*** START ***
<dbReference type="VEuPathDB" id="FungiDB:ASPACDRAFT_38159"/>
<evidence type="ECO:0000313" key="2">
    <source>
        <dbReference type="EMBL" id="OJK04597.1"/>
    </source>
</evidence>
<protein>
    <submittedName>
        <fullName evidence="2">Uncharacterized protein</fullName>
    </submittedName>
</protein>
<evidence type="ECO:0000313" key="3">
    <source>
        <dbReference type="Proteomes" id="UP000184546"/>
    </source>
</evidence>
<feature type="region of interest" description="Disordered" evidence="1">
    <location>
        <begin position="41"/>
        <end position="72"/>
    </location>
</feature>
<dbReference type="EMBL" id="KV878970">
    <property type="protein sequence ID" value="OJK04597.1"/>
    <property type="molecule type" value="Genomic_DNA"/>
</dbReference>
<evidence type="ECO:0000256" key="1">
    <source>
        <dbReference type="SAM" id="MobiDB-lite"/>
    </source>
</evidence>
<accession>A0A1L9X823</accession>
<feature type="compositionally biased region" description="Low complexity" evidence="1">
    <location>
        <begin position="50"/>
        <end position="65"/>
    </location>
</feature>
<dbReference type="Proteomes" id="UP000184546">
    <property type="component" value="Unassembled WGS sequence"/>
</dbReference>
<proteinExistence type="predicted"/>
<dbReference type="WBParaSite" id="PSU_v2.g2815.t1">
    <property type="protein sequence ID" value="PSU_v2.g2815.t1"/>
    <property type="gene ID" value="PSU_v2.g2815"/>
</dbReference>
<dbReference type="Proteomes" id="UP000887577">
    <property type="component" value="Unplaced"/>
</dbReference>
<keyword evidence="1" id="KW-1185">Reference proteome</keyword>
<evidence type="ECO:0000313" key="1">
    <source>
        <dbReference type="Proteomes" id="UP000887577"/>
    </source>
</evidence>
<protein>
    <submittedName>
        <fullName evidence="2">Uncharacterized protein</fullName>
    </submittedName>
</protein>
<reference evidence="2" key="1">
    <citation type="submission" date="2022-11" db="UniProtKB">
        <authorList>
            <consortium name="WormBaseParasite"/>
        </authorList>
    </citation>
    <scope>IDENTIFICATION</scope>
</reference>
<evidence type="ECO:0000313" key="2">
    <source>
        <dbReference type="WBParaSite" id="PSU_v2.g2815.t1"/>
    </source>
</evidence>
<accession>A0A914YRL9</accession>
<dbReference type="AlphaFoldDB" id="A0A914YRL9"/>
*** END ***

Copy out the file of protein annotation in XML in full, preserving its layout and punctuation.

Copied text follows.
<dbReference type="VEuPathDB" id="FungiDB:ASPACDRAFT_38159"/>
<evidence type="ECO:0000313" key="2">
    <source>
        <dbReference type="EMBL" id="OJK04597.1"/>
    </source>
</evidence>
<protein>
    <submittedName>
        <fullName evidence="2">Uncharacterized protein</fullName>
    </submittedName>
</protein>
<evidence type="ECO:0000313" key="3">
    <source>
        <dbReference type="Proteomes" id="UP000184546"/>
    </source>
</evidence>
<feature type="region of interest" description="Disordered" evidence="1">
    <location>
        <begin position="41"/>
        <end position="72"/>
    </location>
</feature>
<dbReference type="EMBL" id="KV878970">
    <property type="protein sequence ID" value="OJK04597.1"/>
    <property type="molecule type" value="Genomic_DNA"/>
</dbReference>
<evidence type="ECO:0000256" key="1">
    <source>
        <dbReference type="SAM" id="MobiDB-lite"/>
    </source>
</evidence>
<accession>A0A1L9X823</accession>
<feature type="compositionally biased region" description="Low complexity" evidence="1">
    <location>
        <begin position="50"/>
        <end position="65"/>
    </location>
</feature>
<dbReference type="Proteomes" id="UP000184546">
    <property type="component" value="Unassembled WGS sequence"/>
</dbReference>
<proteinExistence type="predicted"/>
<dbReference type="WBParaSite" id="PSU_v2.g2815.t1">
    <property type="protein sequence ID" value="PSU_v2.g2815.t1"/>
    <property type="gene ID" value="PSU_v2.g2815"/>
</dbReference>
<dbReference type="Proteomes" id="UP000887577">
    <property type="component" value="Unplaced"/>
</dbReference>
<keyword evidence="1" id="KW-1185">Reference proteome</keyword>
<evidence type="ECO:0000313" key="1">
    <source>
        <dbReference type="Proteomes" id="UP000887577"/>
    </source>
</evidence>
<protein>
    <submittedName>
        <fullName evidence="2">Uncharacterized protein</fullName>
    </submittedName>
</protein>
<reference evidence="2" key="1">
    <citation type="submission" date="2022-11" db="UniProtKB">
        <authorList>
            <consortium name="WormBaseParasite"/>
        </authorList>
    </citation>
    <scope>IDENTIFICATION</scope>
</reference>
<evidence type="ECO:0000313" key="2">
    <source>
        <dbReference type="WBParaSite" id="PSU_v2.g2815.t1"/>
    </source>
</evidence>
<accession>A0A914YRL9</accession>
<dbReference type="AlphaFoldDB" id="A0A914YRL9"/>